It’s tough to be a vampire.
I mean, you have to deal with werewolves, vampire hunters, ego clashes, long lost loves and of course, household chores. Seriously, it ain’t all flash and seduction folks.
That’s the premise of What We Do in the Shadows, a mockumentary that chronicles the daily (er….nightly) activities of three vampire roommates as they go about their undead lives. They include the amiable and adorkable Viago, the mysterious and enigmatic Vladislav, and Deacon, the brash bad boy of the group. The trio share a flat together along with a fourth roommate Petyr, a Nosferatu-type creature who never speaks and has a bad habit of leaving bones strewn across his basement dwelling.
During the course of the documentary, we get a nice glimpse into the vampires’ world as they deal with slaves, mentor a newly-made vampire, make friends with a (gasp) human,and most importantly, figure out whose turn it is to do the dishes, They also have a few run-ins with the local werewolves lead by an anal-retentive alpha who reminds his pack that they should be “werewolves not swearwolves” and keeps the proper protocol during the full moon.
What We Do in the Shadows is pure unadulterated silliness and although it’s not technically horror, there’s enough bloody fun to keep even the most jaded horror addict entertained. Campy and self-aware, the movie was a true labor of love for everyone involved, especially the actors. Taika Waititi as Viago is one of the sweetest bloodsuckers you’d ever meet. Jemaine Clement (of Flight of the Conchords fame) is virtually unrecognizable, in a good way, as a Dracula-esque vampire. And Jonathan Brugh as Deacon brings a bit of physical comedy (his erotic dance is a thing to behold). The secondary characters are all fine in their roles as well, but the movie really belongs to the three main characters who all share a great sense of comedic timing.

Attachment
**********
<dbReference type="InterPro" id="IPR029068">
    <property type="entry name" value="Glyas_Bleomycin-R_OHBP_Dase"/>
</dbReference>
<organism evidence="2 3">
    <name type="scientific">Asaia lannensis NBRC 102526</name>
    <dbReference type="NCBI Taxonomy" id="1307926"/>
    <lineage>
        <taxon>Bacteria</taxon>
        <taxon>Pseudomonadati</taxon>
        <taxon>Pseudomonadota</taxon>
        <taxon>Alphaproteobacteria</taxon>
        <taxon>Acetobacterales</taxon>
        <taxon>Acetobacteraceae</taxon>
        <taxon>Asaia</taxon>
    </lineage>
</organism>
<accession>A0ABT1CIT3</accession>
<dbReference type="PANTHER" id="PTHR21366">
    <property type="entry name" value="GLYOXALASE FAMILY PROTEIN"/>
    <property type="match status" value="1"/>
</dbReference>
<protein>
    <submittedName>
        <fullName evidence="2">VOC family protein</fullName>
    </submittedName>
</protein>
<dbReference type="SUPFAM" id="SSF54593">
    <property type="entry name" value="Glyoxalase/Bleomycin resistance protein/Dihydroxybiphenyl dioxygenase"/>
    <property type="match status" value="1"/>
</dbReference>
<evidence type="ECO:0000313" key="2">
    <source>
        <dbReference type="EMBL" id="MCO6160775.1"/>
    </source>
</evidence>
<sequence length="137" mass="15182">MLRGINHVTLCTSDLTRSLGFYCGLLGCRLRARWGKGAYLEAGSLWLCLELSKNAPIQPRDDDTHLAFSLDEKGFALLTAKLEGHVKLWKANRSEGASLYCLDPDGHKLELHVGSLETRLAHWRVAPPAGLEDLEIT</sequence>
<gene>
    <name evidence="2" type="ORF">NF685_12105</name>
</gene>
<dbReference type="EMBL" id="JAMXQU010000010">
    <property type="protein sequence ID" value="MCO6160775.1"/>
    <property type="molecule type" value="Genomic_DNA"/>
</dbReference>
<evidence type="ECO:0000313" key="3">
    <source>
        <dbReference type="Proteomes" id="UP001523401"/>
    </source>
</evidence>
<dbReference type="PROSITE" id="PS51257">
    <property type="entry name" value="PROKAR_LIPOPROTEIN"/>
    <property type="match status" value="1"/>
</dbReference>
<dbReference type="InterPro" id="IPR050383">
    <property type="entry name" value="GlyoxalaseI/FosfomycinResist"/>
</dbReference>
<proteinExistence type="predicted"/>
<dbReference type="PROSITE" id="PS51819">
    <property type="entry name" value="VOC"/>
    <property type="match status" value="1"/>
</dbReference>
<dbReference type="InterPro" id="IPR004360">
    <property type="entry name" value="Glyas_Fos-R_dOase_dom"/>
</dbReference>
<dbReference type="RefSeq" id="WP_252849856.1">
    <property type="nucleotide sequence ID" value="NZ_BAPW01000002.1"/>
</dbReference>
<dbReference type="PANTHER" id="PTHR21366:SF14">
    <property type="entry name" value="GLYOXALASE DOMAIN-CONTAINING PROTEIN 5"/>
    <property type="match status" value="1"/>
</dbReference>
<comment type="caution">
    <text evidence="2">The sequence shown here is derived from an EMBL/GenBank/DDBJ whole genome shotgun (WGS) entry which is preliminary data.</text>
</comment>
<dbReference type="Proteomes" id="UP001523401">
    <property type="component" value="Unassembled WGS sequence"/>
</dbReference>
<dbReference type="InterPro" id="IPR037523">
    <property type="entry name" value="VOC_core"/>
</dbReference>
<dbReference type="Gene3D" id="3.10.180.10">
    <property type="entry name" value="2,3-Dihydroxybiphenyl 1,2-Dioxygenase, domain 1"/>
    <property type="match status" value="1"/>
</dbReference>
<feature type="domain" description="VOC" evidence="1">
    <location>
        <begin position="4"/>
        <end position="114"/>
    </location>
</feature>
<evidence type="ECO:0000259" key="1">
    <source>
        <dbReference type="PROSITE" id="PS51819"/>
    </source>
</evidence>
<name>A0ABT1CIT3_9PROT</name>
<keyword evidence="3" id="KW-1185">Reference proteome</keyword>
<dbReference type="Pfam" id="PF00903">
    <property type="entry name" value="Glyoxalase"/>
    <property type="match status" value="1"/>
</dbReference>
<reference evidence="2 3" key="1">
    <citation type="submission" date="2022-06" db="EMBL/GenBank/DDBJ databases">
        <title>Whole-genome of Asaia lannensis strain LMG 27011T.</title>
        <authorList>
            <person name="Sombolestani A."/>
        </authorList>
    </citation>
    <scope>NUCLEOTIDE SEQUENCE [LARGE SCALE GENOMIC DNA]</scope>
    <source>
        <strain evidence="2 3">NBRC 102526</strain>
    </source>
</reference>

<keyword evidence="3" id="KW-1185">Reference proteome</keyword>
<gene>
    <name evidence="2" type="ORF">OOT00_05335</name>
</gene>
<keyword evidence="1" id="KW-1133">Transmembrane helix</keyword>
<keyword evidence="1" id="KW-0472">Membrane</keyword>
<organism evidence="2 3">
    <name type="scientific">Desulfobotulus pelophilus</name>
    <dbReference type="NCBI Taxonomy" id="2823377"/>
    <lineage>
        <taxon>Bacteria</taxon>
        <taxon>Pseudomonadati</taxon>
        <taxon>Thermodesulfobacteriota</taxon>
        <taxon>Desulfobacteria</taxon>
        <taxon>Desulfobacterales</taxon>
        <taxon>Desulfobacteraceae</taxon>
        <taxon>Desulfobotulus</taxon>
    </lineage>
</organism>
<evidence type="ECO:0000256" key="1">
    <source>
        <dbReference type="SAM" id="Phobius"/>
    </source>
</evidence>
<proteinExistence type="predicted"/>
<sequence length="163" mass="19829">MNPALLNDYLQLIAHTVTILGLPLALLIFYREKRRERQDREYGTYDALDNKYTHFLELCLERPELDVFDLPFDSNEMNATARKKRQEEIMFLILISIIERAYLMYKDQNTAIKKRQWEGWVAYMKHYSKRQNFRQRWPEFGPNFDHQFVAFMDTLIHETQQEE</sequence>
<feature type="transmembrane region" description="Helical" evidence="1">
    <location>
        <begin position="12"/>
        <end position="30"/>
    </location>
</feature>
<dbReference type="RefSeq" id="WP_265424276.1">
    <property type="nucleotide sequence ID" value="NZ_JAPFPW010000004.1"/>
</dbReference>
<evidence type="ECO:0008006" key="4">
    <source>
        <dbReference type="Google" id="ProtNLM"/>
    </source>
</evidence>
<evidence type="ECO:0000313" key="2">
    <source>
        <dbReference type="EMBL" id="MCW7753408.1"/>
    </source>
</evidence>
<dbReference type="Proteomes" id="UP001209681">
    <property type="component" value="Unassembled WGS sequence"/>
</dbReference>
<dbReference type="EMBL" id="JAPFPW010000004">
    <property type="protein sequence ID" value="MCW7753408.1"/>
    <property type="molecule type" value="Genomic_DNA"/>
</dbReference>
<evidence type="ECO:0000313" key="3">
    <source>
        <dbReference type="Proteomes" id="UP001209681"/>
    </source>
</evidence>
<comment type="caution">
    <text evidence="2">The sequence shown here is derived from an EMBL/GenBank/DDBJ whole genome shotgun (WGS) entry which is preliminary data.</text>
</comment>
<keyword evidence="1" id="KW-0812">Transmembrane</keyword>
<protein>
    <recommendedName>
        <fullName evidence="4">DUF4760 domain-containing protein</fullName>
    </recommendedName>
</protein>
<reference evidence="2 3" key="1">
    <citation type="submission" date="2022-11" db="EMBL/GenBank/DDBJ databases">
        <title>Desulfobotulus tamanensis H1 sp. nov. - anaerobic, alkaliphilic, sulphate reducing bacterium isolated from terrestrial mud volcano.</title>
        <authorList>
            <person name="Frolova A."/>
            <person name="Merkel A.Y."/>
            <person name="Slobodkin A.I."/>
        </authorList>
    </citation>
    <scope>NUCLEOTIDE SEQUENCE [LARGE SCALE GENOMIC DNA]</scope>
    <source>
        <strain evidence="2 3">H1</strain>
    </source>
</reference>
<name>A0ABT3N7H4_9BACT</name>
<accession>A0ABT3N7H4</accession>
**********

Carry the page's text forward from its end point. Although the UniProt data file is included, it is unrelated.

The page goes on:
What We Do in the Shadows was written and directed by Taika and Jemaine who do a great job of keeping the joke going, without it feeling stale or tiresome. There are some great plays on the old vampire myths such as why virgin blood is so appealing and how difficult it is to get dressed without the benefit of a mirror. And much of the dialogue was ad-libbed which adds a very naturalistic tone to the film and let’s everyone have fun with their characters.
Sure the movie does drag a bit in the middle, a character that’s hinted at towards the end doesn’t quite have the comedic pay-off it’s supposed to, and at times the movie loses it’s documentary feel. But these are minor nit-picks. What you’re left with is something that’s original, delightfully entertaining, and well worth a watch (or two).
Rating: 8 out of 10